By Erin Delmore
“The victims of addiction deserve treatment, whether they’re in the community or they’re incarcerated,” said Gov. Chris Christie.
With that, Gov. Christie announced his plan to turn a shuttered 696-bed medium-security prison intro the state’s first fully-dedicated drug treatment center for inmates.
Mid-State Correctional Facility is tucked away in Fort Dix, four miles from the nearest stop sign, guarded by 15 foot barbed wire fences.
It closed down in June 2014. Christie called it a testament to his administration’s success in reducing crime and recidivism. While New Jersey’s crime rate is 22 percent lower than the national average, our prisons hold more drug offenders, percentage-wise, than any other state, according to a 2015 Brennen Center for Justice report.
Thomas Moore was sentenced to jail in drug court after he got caught buying five bags of heroin.
“At the time I was sentenced I really could admit that I wasn’t ready to stop,” he said. “I could go to prison, lay up, watch TV, go to work, but nothing will change in my head. My appearance might change, I might put on a little weight. I’ll probably be free from drugs for a little while, but I would still have access to drugs if I wanted to, when I wanted to.”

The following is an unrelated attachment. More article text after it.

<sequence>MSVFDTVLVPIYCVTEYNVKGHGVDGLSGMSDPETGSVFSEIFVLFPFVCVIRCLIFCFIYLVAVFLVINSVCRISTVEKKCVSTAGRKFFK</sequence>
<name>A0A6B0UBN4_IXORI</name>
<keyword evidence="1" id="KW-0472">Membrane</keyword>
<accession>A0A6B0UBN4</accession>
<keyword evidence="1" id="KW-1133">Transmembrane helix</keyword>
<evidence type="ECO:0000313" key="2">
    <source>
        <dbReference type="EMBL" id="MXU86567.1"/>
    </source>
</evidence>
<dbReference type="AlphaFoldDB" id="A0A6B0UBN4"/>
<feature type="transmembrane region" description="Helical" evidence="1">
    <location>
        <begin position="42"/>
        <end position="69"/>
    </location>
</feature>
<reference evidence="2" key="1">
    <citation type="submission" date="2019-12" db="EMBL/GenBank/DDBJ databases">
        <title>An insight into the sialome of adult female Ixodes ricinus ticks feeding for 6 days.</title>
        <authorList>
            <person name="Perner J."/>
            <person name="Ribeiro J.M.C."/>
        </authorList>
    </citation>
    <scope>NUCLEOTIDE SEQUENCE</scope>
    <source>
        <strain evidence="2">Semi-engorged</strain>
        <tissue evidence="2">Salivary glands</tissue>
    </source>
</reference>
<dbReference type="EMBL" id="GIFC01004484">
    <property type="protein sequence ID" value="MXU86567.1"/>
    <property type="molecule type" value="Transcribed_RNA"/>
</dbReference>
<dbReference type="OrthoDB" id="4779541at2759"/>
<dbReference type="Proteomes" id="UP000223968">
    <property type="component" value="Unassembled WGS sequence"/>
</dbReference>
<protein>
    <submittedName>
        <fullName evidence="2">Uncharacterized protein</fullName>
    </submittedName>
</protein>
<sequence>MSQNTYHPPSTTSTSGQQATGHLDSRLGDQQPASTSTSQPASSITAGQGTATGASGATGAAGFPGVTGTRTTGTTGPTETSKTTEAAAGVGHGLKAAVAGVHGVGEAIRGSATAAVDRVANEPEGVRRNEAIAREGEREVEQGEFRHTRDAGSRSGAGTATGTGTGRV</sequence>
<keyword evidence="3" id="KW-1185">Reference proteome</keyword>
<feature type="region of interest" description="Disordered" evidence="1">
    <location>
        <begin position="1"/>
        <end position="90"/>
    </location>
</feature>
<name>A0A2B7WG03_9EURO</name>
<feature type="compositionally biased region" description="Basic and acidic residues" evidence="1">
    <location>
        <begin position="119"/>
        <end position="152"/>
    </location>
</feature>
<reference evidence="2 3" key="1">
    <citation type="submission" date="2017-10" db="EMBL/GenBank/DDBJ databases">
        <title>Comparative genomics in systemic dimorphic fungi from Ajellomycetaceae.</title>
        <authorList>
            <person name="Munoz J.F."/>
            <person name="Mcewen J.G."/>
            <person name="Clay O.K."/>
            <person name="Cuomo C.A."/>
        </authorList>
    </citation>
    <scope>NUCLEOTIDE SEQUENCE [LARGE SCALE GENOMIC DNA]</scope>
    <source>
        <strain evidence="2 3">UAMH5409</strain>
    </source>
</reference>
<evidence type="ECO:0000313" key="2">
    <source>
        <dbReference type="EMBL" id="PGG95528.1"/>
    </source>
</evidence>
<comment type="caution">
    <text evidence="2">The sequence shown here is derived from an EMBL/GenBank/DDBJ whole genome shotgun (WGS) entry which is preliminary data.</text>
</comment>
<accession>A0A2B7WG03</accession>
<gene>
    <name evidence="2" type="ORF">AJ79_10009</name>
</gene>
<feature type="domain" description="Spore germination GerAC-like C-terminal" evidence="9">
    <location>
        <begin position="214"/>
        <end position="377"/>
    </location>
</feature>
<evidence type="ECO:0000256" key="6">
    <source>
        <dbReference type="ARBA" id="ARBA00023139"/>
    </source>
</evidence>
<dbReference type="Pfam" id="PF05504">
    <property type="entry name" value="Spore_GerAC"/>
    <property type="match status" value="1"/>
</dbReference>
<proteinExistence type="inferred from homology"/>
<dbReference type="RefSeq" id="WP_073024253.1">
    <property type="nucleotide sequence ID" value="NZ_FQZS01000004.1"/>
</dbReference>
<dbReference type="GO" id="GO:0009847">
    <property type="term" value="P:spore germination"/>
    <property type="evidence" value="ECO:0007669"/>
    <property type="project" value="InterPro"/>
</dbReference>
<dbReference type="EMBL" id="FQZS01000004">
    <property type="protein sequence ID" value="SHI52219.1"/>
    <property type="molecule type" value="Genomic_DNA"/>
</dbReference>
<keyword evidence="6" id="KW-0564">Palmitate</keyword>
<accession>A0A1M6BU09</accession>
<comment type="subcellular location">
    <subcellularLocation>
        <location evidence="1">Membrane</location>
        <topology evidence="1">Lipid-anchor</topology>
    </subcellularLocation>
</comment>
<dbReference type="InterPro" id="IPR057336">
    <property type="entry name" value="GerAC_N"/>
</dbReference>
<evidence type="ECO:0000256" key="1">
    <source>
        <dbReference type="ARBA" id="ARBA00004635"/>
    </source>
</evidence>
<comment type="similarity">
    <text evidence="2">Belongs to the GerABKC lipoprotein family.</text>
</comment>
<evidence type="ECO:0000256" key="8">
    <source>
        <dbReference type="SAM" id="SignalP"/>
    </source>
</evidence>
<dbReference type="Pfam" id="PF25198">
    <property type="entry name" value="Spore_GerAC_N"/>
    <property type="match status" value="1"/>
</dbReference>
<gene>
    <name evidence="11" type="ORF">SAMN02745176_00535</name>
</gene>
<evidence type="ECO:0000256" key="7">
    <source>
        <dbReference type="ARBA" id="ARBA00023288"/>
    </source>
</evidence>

He says the only road to recovery is through treatment.
“If I don’t change the way I think, you could sit me in jail for five years, and believe that I have been rehabilitated. But if I never change the way I think, I just, I was out of circulation, that is all I really was. If you’re going to lock somebody up, you should at least give them an opportunity to rehabilitate,” Moore said.
Christie’s announcement — coupled with a $100 million commitment to mental health and substance abuse treatment — comes as New Jersey’s heroin crisis reaches epidemic proportions. His platform is winning him support in the first-in-the-nation primary state where a majority of New Hampshire residents ranked drug abuse their number one issue, even higher than jobs and the economy, at 21 percent.
Christie’s State of the State address echoed an emotional town hall in New Hampshire last fall.
“We have to stop judging and start giving them the tools they need to get better,” Christie said.
The treatment program at Mid-State will be run by the Department of Human Services, the facility itself, by the Department of Corrections. Inmates will be chosen through a clinical screening process while the renovation is in its early stages. Officials hope to reopen the prison early next year.